The fact that you managed to escape an alcohol addiction is evidence that you must have been feeling fairly desperate near the end of your addiction. This pain gave your motivation a real boost, and if you could only sustain this level of commitment then it is unlikely you would ever be at risk of relapse. The problem is that once the memory of the pain of addiction begins to fade, you can begin to romance the drink – this is especially likely to happen at Christmas.
What Does It Mean To Romance The Drink?
Romancing the drink refers to a situation whereby you think back fondly on the days when it felt like you were enjoying drinking alcohol. The memory has a strange ability to romanticise the past; this means that it distorts what actually happened to make it appear better than what it was really like. This type of distortion is not usually harmful because it produces some sweet memories and if it didn’t happen then all your memories would show how you spent these highlights in your life feeling worried and thinking about trivial things. Sometimes this distortion of memories can be dangerous, which is definitely the case when it comes to romancing the drink.
When you are romancing the drink, it means that you are forgetting how much pain addiction has caused you in the past, instead focusing on the times when alcohol seemed to be your friend. You are enjoying a fantasy about something that never really happened because of your mind’s distortion ability.
When you first gave up alcohol, it is unlikely that you would have be doing much romancing of the drink. This is because the pain of this behaviour was still fresh in your mind. The problem is that, as the saying goes, pain heals all wounds. You could eventually forget how bad it all was, meaning that it becomes easier to romance the drink.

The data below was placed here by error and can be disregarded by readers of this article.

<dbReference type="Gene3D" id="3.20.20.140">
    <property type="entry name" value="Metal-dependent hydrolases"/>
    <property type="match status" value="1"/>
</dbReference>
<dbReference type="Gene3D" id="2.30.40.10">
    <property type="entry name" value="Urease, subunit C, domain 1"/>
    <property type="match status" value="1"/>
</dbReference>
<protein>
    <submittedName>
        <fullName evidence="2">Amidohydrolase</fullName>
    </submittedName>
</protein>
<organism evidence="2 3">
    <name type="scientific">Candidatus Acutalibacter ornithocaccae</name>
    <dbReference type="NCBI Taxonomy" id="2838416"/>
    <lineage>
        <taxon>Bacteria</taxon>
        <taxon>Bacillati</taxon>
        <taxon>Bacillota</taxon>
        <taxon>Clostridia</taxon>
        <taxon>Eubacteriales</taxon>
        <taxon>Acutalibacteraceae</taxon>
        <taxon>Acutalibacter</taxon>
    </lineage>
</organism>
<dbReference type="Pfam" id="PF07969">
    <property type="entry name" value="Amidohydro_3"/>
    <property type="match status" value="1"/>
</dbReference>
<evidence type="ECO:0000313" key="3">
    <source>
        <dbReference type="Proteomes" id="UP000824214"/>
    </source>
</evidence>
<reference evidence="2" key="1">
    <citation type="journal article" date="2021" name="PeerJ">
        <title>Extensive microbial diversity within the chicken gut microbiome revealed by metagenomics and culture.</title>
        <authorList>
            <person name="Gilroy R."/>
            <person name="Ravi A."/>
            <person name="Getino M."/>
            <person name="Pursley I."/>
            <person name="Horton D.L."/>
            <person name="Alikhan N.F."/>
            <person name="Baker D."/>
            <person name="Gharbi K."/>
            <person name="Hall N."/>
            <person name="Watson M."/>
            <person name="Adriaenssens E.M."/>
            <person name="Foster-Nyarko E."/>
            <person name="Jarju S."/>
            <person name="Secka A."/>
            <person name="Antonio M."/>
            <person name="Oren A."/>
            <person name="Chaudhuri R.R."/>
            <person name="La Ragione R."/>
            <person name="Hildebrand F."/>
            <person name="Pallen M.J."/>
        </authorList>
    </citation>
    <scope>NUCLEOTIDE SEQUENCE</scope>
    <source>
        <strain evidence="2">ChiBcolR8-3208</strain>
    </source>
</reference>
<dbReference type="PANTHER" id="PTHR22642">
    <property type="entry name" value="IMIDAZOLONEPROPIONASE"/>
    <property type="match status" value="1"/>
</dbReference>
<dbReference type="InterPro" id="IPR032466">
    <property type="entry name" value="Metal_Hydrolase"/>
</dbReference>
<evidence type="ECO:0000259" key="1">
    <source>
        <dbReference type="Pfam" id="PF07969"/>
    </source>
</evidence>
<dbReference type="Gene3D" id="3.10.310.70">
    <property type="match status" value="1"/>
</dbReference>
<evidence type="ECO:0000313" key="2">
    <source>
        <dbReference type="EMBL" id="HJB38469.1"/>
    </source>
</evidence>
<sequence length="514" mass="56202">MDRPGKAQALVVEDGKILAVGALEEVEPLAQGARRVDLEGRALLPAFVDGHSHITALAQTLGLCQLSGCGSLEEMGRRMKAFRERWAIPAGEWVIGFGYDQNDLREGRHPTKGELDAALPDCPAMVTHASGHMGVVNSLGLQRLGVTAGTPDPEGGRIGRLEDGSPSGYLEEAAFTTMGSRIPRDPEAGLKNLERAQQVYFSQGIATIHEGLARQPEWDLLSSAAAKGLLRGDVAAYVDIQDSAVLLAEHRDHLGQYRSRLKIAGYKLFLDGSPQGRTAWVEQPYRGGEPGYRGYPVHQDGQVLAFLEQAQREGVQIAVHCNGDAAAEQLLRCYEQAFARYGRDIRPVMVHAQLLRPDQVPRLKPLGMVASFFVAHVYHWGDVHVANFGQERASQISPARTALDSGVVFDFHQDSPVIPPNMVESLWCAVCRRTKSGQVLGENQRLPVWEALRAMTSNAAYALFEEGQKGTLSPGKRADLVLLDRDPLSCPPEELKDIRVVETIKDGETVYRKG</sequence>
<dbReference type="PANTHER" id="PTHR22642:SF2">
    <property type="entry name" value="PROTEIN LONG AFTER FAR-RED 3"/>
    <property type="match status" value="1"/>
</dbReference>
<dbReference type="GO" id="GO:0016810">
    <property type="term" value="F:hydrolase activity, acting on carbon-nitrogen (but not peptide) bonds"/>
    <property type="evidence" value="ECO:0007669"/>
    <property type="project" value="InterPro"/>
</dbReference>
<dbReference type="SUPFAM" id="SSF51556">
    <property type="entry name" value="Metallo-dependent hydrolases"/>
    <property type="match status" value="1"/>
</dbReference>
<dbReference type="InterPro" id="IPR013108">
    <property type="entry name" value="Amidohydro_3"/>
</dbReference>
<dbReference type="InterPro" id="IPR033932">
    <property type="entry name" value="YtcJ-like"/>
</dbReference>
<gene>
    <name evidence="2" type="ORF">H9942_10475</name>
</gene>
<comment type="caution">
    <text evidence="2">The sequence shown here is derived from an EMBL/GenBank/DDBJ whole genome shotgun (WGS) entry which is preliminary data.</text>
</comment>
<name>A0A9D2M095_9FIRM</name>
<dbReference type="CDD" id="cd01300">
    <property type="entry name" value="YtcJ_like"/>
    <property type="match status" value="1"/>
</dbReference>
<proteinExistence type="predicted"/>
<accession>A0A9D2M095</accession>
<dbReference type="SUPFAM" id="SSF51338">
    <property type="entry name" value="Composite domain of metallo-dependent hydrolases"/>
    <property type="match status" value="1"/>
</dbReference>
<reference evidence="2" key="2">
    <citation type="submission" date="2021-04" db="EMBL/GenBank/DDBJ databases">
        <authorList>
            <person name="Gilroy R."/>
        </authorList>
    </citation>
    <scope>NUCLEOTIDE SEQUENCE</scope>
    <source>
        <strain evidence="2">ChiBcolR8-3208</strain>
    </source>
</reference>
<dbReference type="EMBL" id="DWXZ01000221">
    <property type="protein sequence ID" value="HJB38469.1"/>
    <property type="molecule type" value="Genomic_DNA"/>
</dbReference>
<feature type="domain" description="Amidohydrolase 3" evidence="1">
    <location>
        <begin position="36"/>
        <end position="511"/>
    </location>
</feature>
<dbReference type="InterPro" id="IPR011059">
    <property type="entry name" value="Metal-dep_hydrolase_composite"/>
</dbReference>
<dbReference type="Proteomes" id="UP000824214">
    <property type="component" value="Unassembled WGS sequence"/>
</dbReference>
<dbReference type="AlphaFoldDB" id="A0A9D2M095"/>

Why is it Dangerous to Romance the Drink?
Romancing the drink can appear to be a harmless activity. After all, you are not actually drinking and it isn’t harming anyone. The problem is that engaging in this activity is actually weakening your resolve. It is putting you on the road to relapse, and it might not be long before your daydreaming of drinking turns into a living nightmare again.
Romancing the Drink at Christmas and New Year
Christmas and New Year can be a particularly dangerous time for those in recovery, with a much higher risk associated with romancing the drink. This is because many alcoholics have good memories of drinking at this time of year; it may be the only time of the year when their excessive intake was viewed as normal. The fact that the festive season can also be very stressful could also increase the likelihood of people romancing the drink.
How to Avoid Romancing the Drink at Christmas and New Year
Romancing the drink at this time of year is putting your sobriety at risk. Below are a few tips on how to avoid doing this:
- Try to remember the pain you felt at the end of your addiction. Keep in mind that it must have been bad or you would not have stopped.
- Write down all the things you lost because of your drinking. Try to document some of the worst things that happened to you because of this behaviour.
- It can be helpful to be involved in voluntary work helping people still suffering due to addiction.
- Attend fellowship meetings and listen to individuals describe the pain of addiction; this should trigger your own memories.
- Do not just wallow in memories of your ‘good drinking days’; do something to distract yourself.
- Tell others in recovery that you are having these thoughts so they can offer you support.
- These thoughts of drinking are often a sign that you are off track in your recovery, so maybe it is time you did a review and make some changes to strengthen your sobriety.
List all the things you would lose if you retuned back to addiction.